Simply being a filter feeder, as mentioned, is enough not to use them as well. Our waters are simply not clean enough to not expect a transfer of the toxins.

Otherwise, you are thinking along the right path, and was definitely worth investigating.
5 years ago
Hey Permies,

When I can't help myself by finding the information I need, I come to the mecca of permologist's...

Two days ago my broody White Rock hatched six chicks out of ten eggs. This was great news on many fronts, two of them being "no-work free chicks," and "a loud and aggressive rooster in the pot."

In hind site: I needed to hatch at least 10 birds to keep my flock of 8 reproducing sustainably (approx. thinking of roosters), I have 6. My other hens will lay fertile eggs for two weeks now, but that would be way to soon to set the broody girl on another clutch right? Best case, 2 weeks of fertility, then a week of storage before setting her down on the eggs.

So has anyone been working in this area? I would guess a hen could hatch at least two clutches a year...? So how long before I separate her from her chicks, then set her down to work again while still allowing for plenty of rest?

Thanks in advance folks,
5 years ago
The uploader didn't catch the laid back me, so here you have it. May patience be with me...
5 years ago
And this would be me, myself, and my character painted with polk weed berries. Spirals also tend to show up on things around here?
5 years ago
Pics of the old and new "sink" from the SE perspective. Check out all the micro-climates!
5 years ago
Hello again Permies,

I have met a few wonderful people from this posting some of which I continue to be in contact with and several visitors. So since it has been two years since my last picture and ideal update I thought I might 'resolve' my last post (since there is no way to delete or edit it?) and dawn a new view.

My name is Jay, I live in Kansas where I have been slowly (frugally) constructing my ideal space on a single acre four miles outside of town since October of 2011. Too date the list of accomplishments is great, a few being a 7 spoked wagon-wheel-paddock style chicken system with companion tractor and fenced garden for winter grazing, a small but useful 240v solar backup, large earth sculpturing/woody beds/catchment etc, maturing soil conditions, polycultured and compounding, annual wild crafting, and plenty of grunts, moans, and stiff muscles.

Next up is a new water well and water tower, and a solar dehydrator amongst others.

The home here is a 1000sqft standard home, minus the clothes dryer, microwave, TV, and central heat/air. I participate in “modern” homesteading with my meaning essentially being “technology is good, just not always better.”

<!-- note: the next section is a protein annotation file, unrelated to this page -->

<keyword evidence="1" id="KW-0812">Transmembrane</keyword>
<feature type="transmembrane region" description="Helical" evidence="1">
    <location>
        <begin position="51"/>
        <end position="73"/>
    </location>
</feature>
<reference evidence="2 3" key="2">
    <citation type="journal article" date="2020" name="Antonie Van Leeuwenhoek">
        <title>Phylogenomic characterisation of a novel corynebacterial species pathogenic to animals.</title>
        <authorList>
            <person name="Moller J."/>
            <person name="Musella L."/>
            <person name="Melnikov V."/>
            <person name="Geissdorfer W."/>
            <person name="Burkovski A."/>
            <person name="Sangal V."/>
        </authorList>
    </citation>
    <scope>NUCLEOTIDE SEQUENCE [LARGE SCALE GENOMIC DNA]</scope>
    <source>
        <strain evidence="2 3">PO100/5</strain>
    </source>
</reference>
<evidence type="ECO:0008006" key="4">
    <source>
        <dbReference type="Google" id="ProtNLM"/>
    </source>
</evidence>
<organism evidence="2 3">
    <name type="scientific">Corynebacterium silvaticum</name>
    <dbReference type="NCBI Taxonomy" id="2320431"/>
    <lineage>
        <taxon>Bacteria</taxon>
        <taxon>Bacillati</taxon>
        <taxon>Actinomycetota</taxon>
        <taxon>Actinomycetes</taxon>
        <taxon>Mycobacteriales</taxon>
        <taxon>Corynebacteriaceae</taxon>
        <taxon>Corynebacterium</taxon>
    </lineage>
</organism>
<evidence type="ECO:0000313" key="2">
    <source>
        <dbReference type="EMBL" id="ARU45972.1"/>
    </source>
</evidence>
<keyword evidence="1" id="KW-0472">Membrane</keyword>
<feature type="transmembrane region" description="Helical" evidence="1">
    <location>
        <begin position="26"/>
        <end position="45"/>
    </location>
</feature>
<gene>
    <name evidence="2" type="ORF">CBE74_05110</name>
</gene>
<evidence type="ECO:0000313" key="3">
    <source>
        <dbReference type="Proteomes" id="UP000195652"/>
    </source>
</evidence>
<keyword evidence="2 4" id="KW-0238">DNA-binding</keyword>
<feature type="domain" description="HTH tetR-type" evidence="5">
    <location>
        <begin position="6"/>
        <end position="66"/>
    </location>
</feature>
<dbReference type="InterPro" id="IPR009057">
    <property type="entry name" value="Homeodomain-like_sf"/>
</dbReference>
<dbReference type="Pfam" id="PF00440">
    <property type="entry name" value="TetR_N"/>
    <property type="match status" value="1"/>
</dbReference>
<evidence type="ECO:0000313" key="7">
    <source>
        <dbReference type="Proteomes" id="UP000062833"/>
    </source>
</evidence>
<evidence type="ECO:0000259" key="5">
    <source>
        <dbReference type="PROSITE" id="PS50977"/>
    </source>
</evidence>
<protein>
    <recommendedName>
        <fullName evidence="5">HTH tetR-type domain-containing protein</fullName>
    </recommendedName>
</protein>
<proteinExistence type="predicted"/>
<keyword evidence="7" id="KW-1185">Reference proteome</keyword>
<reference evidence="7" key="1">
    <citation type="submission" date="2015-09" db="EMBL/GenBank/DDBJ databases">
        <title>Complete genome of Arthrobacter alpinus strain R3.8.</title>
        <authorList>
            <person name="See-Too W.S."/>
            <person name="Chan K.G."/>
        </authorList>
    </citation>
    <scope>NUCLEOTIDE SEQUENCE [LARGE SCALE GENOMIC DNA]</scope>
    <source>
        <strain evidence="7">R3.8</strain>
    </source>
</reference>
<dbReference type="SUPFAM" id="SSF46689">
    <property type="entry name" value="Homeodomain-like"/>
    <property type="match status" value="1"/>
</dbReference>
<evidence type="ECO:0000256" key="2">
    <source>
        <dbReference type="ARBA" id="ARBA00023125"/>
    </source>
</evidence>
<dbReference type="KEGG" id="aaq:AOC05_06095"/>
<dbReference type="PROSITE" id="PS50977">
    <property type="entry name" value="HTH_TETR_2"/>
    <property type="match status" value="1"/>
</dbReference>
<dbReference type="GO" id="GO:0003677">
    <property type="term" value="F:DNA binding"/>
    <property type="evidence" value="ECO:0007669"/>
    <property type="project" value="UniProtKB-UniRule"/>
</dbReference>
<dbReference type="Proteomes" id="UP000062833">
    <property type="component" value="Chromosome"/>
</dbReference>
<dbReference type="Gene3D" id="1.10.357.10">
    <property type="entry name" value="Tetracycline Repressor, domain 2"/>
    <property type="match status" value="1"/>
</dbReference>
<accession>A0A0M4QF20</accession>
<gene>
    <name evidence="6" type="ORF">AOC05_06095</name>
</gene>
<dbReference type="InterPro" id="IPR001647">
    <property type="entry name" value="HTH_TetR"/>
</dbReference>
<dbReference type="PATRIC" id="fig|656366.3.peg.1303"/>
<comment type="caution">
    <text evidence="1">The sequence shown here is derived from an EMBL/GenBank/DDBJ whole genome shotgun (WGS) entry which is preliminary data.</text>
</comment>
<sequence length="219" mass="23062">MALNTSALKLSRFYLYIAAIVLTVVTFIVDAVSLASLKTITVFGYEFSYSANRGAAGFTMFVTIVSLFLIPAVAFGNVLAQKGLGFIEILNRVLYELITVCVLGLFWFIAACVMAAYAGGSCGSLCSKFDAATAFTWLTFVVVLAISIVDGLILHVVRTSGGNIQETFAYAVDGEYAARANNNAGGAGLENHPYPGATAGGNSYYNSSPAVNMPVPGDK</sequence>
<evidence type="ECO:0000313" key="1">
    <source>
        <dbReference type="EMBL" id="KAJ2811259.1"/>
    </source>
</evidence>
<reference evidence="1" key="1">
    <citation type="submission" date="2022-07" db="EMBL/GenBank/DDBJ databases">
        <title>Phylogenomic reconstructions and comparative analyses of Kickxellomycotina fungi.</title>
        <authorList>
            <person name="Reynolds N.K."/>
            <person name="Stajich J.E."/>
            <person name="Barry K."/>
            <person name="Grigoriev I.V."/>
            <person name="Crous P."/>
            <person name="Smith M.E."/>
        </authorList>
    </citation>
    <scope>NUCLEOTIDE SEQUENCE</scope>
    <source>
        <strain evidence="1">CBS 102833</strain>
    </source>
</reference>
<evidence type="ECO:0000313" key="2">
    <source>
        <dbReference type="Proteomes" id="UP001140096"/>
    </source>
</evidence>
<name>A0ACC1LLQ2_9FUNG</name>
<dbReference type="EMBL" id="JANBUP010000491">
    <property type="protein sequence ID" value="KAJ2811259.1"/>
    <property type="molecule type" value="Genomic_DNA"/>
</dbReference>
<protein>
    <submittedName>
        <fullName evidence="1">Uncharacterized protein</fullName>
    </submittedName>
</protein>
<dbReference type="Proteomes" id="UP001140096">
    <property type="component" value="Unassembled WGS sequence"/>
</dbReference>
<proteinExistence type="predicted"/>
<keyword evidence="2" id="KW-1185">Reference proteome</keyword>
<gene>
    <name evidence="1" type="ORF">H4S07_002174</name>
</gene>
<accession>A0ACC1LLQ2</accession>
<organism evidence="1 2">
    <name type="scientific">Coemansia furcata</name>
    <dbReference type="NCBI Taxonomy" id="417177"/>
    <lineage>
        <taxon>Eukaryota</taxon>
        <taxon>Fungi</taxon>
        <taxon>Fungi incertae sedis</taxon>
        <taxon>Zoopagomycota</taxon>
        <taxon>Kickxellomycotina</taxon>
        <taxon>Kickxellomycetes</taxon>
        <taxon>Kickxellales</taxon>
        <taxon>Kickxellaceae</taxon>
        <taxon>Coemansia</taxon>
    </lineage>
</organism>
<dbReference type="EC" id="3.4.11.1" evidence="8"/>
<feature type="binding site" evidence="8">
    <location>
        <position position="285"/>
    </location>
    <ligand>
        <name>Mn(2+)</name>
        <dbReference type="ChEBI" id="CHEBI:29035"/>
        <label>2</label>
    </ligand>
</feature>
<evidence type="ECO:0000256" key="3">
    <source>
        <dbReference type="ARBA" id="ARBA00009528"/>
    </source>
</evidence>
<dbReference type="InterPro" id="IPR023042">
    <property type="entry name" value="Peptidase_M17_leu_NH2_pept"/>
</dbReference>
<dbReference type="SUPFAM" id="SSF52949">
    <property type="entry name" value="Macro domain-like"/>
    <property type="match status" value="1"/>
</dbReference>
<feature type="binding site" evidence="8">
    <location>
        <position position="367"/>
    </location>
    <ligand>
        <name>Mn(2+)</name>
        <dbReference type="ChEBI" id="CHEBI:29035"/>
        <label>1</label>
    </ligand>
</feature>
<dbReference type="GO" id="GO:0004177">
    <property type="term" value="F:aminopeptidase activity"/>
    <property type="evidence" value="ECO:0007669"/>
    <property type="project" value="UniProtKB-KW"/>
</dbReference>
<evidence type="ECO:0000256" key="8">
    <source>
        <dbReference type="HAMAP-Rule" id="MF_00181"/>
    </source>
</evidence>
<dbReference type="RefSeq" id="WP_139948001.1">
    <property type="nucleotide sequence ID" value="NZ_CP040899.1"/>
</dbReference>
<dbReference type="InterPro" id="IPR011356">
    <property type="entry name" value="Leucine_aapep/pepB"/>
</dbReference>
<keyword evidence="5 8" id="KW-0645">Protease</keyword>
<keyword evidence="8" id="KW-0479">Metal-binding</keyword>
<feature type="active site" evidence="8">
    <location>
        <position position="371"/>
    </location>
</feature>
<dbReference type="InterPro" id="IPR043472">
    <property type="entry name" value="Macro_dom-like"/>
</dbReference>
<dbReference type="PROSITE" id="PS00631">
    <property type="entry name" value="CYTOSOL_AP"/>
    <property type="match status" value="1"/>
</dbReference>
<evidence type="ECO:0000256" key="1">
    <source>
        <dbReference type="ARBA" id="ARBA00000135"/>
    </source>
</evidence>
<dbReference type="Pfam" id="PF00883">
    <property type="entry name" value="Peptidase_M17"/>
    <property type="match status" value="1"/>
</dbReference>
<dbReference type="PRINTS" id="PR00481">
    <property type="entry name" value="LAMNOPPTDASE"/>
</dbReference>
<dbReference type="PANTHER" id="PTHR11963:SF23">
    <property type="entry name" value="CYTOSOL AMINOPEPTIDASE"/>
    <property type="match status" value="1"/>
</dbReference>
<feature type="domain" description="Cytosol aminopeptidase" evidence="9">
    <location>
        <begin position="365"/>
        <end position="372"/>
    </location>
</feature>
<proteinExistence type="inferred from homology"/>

With that said, the hippie in me is only a small aspect; I am a metal head, cowboy, artist/creator, philosopher, lover, humanitarian, warrior for the down trodden, and a farmer. I am Not a pacifist, a traveler, rich, have rich parents, famous, or capable of leaving where I live - due to my daughters ages, 8 and 12 - to go live in a hut or wonder through the woods for months on end.

I am indeed looking for a companion in life here at Permies, a 'woman' companion. Fellas, please give a friendly hi, but I'm just not there brother, so not to friendly now... She will understand the need to participate ethically in the economy while seeing a better way. She will be capable of passion, not passive or hiding from emotions, and she will be a woman smaller than me. I rarely weigh more than 140-5'/10'. She will appreciate many concepts in line with permaculture obviously, also meritocracy, resource based ideology and transitions, spiritual not religious direction, introversion, and a distaste for undeserved handouts.

To contact me is easy, do it right here on this post, a private message, or mor4humanity@live.com. Just include Permies Singles in the subject line.

There should be plenty of questions, because I barely said anything here.

I will include some updated pictures below of the farm and I if i can figure this site out again.


I do not really participate in this site other than gulping free information, and of course here on the singles page. I have my reasons, but let it be known to the team: Thank you Permies and Paul, and your dailyish email is great as well! Someday I hope to buy something, in the mean time know you are appreciated.
5 years ago